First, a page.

Council approves two Black Mountain hillside developments

By Curtis Riggs | July 16, 2008

Slopes, access at issue
CAREFREE – Town Council approved preliminary plats for two subdivisions on the southwestern slopes of Black Mountain last week.

There was disagreement about the approval of Carefree Vistas, a seven-lot subdivision on 32 acres, after a homeowner whose property is adjacent to the subdivision complained the road to the subdivision is being built through his backyard.

“If you use the existing trail it will cross a portion of my property,” James Taylor said. He asked the council to delay approval of the final plat until the access/easement issue is resolved.

Despite Taylor’s request to delay approval of the final plat, the majority of the council voted to approve the plans. Only Councilman Bob Coady voted to deny the final plat so the issue could be examined.

“We have to make a decision based on the evidence before us,” Vice Mayor Lloyd Meyer said, explaining his vote.

Carefree Planning Director Gary Neiss told the council an Alta survey of the property “reflects” a 50-foot access easement at the rear of Taylor’s property.

Taylor pointed out that access to the subdivision going through his backyard definitely devalues his property.

Council unanimously approved the final plat and subdivision improvement plan for Black Mountain Vistas, a five-lot subdivision on nine acres, which lies just east of Sentinel Rock Estates. Neiss stressed that twice the number of homes could be built on the residentially zone (R1-35) property that has slopes between 20 and 30 percent.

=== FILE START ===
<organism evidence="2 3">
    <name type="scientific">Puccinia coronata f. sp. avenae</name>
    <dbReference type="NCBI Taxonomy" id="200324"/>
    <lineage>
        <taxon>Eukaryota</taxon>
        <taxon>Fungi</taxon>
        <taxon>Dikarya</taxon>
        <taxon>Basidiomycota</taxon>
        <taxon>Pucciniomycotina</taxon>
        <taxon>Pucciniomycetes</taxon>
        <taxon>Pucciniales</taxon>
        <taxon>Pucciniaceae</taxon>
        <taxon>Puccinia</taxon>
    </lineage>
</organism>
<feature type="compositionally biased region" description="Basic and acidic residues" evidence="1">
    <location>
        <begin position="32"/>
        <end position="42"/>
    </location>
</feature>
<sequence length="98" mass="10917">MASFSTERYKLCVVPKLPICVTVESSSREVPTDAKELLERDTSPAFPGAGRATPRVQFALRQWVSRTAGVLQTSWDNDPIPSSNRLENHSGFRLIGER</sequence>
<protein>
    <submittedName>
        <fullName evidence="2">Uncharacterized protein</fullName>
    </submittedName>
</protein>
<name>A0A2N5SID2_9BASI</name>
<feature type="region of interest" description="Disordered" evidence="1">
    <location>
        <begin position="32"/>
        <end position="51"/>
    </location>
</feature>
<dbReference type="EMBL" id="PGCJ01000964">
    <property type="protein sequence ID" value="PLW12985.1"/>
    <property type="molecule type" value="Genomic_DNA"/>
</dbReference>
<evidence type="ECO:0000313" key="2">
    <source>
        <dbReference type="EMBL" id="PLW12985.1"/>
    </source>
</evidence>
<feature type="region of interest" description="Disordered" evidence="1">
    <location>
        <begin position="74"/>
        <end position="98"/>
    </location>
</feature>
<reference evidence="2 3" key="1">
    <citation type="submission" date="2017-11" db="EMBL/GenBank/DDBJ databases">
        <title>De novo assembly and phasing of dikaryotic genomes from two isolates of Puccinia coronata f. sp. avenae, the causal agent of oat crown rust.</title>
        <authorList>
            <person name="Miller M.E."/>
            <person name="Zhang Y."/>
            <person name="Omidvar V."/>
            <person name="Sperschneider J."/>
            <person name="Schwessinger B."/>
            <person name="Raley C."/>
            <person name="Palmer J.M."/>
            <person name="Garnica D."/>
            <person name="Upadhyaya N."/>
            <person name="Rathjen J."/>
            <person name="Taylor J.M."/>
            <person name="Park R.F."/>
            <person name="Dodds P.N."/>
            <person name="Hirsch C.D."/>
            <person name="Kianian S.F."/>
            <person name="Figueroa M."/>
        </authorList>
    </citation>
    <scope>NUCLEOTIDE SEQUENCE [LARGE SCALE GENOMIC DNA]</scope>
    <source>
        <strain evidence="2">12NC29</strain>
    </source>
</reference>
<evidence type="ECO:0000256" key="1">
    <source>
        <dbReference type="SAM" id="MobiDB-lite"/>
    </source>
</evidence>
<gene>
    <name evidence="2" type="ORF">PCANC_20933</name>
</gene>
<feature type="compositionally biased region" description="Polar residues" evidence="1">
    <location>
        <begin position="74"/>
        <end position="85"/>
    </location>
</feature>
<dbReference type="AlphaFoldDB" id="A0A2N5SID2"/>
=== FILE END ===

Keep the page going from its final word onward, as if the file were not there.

“We want to protect the hillside,” he said. Black Mountain Vistas was approved under Carefree’s Hillside regulations, which are designed to protect hillsides in the community and other environmentally important features such as rock outcroppings and washes.
Coady questioned the design of the roads to both subdivisions, concerned with how much water they could carry down hill.

Neiss responded planned retention basins would reduce the volume of water coming off the mountain.

When asked about other development plans on the southwest side of Black Mountain, Neiss explained the ownership of the remaining property is “fractured” and that 17 more homes could eventually be built there.